Newly diagnosed, worried about hitchhiking bugs, etc.(5 posts)
Hello, fellow sufferers.
A sadly common story, here. I picked up a bad case of bedbugs in February at a hotel in sioux city iowa or possibly lincoln nebraska. It was misdiagnosed as scabies twice, and then the doctors told me it was all my imagination. After seeing an expert dermatologist for a head-to-toe examination, she assured me it wasn't scabies or lice or any normal parasite, but she did recognize bites and encourage me to look near my windows for birds' nests, rat evidence, etc.
Well, once I knew what it *couldn't* be, my eyes opened to what it really is-- after over 6 weeks! A horrendous infestation. I've found at least a dozen bedbugs in my kitchen (several live), several in my bathroom, and lots of evidence in my bedroom.
The PCO came in last week and sprayed everywhere, and told me that they were inside the mattress and I should throw it away. I did, and also my leather sofa. Even after heavy spraying, I was bit to hell after one night sleeping on it.
I moved into a fancy hotel in beverly hills for one night, and- can you believe it?- my first room had bedbugs! They switched me to what seemed to be a clean room, and this brings me to my big worry.
After a night at that hotel, two nights at a friend's condo, and another night in a different (clean) hotel, I am terrified they're somehow living on me. I've taken to storing my life in ziploc bags with totally heat-sterilized clothes, and immediately bathing and washing upon entering a new place. Even so, I wake up each day on what were clean sheets with what seems to be a sheet littered with black fecal specks, at least half a dozen- last night, even a bite on my leg. This scares me witless.
Also, advice for sterilizing shoes? This one has me totally stumped. How do you know if you have to sterilize your car? I've found no evidence there, but am fearful nonetheless.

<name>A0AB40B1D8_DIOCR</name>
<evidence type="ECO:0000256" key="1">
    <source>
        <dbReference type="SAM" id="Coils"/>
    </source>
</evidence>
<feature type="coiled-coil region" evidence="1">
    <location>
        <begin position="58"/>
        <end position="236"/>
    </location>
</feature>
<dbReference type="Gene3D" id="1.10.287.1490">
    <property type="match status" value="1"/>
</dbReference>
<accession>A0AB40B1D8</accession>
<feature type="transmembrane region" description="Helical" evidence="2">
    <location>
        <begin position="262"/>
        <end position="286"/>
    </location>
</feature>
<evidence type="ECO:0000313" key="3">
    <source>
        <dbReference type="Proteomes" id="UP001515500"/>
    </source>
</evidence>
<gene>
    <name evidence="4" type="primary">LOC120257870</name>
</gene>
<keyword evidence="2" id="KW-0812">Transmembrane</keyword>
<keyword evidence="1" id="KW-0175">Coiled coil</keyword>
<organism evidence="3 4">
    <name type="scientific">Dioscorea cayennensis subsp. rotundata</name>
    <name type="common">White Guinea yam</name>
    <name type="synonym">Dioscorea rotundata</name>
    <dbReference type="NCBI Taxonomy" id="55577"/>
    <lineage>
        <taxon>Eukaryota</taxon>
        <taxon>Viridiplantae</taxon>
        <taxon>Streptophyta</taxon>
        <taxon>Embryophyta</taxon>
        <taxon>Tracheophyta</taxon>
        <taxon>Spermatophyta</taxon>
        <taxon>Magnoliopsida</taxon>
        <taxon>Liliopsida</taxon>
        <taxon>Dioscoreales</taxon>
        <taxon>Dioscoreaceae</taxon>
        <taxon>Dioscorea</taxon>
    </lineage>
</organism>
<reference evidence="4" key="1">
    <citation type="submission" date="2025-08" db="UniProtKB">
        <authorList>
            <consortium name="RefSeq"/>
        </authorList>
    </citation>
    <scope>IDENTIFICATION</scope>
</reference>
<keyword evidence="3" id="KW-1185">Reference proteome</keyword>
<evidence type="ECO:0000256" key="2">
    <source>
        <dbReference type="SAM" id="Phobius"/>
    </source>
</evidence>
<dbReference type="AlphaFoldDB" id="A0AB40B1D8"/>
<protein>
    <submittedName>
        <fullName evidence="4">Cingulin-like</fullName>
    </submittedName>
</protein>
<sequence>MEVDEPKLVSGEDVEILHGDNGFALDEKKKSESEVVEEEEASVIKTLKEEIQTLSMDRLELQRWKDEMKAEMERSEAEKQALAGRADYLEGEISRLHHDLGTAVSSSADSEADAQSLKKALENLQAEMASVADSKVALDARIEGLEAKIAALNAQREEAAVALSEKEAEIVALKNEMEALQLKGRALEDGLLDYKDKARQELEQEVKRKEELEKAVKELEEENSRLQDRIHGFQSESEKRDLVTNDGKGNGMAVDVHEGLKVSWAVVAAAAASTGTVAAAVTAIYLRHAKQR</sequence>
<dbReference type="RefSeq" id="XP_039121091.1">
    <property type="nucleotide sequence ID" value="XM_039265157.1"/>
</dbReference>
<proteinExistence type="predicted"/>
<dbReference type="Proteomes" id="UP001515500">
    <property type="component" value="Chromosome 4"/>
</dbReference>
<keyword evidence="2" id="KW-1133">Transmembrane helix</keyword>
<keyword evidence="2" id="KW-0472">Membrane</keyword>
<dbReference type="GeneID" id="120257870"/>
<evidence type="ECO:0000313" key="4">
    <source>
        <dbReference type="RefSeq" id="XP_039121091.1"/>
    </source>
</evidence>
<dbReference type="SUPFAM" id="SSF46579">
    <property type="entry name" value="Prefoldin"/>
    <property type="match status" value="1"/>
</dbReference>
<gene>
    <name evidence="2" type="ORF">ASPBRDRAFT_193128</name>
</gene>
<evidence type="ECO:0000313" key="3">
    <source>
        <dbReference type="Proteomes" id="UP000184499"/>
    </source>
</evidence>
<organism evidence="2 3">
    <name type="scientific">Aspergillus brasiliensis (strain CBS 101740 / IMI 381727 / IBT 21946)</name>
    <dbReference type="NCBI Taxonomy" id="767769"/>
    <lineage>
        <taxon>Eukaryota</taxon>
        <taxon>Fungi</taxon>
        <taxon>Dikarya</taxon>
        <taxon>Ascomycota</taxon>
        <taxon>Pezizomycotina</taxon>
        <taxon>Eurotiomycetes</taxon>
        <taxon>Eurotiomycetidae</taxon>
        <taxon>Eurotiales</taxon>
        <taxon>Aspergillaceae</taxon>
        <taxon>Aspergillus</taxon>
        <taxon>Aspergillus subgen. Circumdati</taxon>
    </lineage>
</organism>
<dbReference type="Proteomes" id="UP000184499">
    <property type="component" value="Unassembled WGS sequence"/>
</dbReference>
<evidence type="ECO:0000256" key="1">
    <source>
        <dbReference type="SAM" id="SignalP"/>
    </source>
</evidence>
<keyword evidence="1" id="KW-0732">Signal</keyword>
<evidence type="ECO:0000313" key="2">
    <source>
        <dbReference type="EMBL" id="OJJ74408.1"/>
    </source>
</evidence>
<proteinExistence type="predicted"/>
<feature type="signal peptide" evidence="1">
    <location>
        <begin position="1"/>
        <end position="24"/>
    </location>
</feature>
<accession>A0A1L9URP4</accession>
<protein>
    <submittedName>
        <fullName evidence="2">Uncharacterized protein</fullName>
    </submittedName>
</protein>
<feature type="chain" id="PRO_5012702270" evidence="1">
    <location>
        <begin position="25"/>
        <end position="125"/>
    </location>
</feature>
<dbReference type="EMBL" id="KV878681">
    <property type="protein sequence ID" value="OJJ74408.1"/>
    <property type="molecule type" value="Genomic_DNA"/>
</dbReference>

I have to move back into my post-treatment apartment tomorrow night, and I'm terrified. Going to buy a bedframe and aero-bed today to begin to cope with this problem.
Also, do I have to seal and further heat-sterilize or dry clean every item of clothing, even those previously washed and hanged or dry-cleaned and hanged? I also have several thousands of books and records, and the thought of living without them or having to send them away for 18 months makes me nearly suicidal, not to mention the financial impossibility. I'm a musician and am just scraping by to begin with.
I've spent hours on this terrific site- thank God for this resource- but I'm still full of questions and worries and fears. What I find hardest to cope with is feeling unable to visualize a future where this grotesque problem is GONE and FULLY CONQUERED. The sense of defeat and hopelessness is tangible and oppressive.
Thanks to all fellow sufferers in advance. Stay strong.
so sorry to hear that you are dealing with this, i remember exactly what you are feeling right now. i promise you that it willllll go away. there are days that it will feel like you will be dealing with this forever, but you won't. i felt that way too, and i'm currently two and a half months bedbug free.
clothing: anything clothing that is not sealed in plastic in your apartment right now will probably need to be re-sanitized and sealed. dry cleaning is expensive and probably unecessary. most items you can sanitize by just placing in the dryer! read the FAQs (orange button below) for advice on this.
books: when i had to sanitize my books, i treated them in the oven. bake in oven at 120 degrees F for three hours (no more or book bindings may melt). watch carefully in case of fire, and make sure there is a small pan of water in the oven as well for humidity. then when they are baked, you can seal them up in plastic and only remove them from plastic when you need them.
i'm sorry i have no advice for immediate treatment of your records, other than perhaps visual inspection and vacuuming??? the good news is that if you are having PCO treatments, eventually any bugs that might be in those records will have to leave them in order to eat (you), and thus they will cross the residual poison and die. staying in the apartment and acting as bait is key for this strategy to work.
as for shoes, depending on the kind, you might be able to treat them in the oven similar to the books. then keep sealed in plastic when in your apartment, and only remove them from the plastic when wearing them outdoors. immediately re-seal upon re-entry to your home.
also never underestimate the wonders of rubbing alcohol. it's a contact kill for bedbugs. i keep a spray bottle of it (still, months later) and spritz it around every once in awhile when i get the heebie-jeebies. i generally clean my air-mattress with it weekly, when i do my weekly inspection.